Melting aluminium is an *ideal* use for unreliable power: the primary cells can run at variable rates or even in reverse to stabilize the grid, or some of the molten product can be staged for running optimized Al air batteries. Germany is already doing this,
From that link, other energy-intensive processes may be suitable, "including those used to manufacture cement, paper, and chemicals. Making chlorine, used to produce paper, plastic, fabric, paint, drugs, and antiseptics, also requires electrolysis."
Don't forget Ammonia, by fixating Nitrogen from the atmosphere.
About half the "green revolution"(*) was due to availability of Ammonia due to the Haber process, which means our ammonia production supports about half the food production on the planet.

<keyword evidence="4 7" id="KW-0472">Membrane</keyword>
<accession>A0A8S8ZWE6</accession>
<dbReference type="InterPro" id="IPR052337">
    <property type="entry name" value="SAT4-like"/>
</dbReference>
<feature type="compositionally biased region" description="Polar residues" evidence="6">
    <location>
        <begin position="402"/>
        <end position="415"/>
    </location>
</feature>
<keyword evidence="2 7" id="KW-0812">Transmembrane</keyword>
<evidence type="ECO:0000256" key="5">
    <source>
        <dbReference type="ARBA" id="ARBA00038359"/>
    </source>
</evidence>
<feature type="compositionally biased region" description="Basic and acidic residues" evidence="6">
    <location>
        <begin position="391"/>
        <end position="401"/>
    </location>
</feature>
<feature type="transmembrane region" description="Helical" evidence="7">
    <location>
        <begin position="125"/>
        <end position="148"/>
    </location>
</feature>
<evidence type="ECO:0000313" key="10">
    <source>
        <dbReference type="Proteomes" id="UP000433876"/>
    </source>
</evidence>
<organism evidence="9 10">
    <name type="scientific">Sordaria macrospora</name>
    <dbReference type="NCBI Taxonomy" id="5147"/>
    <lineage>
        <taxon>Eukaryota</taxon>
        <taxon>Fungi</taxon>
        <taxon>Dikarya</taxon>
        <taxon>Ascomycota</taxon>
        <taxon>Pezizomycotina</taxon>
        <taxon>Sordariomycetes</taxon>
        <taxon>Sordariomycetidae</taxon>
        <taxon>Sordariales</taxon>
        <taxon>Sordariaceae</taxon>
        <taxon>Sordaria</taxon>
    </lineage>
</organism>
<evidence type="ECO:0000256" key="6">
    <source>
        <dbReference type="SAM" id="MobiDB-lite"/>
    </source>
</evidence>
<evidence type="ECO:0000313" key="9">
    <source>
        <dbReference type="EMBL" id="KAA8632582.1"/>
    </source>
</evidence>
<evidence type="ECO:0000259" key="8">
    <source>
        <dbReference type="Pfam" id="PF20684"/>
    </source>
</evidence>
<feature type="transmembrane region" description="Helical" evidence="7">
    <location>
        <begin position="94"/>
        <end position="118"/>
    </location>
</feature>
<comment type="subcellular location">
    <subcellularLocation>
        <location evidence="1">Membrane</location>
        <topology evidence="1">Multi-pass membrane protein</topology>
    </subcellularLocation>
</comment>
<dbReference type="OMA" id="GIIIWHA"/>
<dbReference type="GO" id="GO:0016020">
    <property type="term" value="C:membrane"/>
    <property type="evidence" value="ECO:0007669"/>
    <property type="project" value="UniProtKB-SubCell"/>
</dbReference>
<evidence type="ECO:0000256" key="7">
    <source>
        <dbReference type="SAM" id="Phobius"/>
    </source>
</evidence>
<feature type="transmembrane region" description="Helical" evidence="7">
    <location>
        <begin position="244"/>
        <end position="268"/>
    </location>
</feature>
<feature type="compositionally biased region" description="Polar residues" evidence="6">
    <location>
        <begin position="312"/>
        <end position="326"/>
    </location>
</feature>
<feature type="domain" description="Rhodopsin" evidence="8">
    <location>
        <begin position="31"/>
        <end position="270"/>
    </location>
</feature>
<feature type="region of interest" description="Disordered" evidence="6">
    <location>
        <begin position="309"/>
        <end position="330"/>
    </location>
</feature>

Haber is energy intensive, requiring half a million Joules of energy per mole (17g) of ammonia produced, which comes out to about 5% of all energy used worldwide.
It's largely startable/stoppable, so would make another good choice for unreliable or unneeded (ie - solar panels in uninhabited areas) power.
(*) The other half due to pesticides.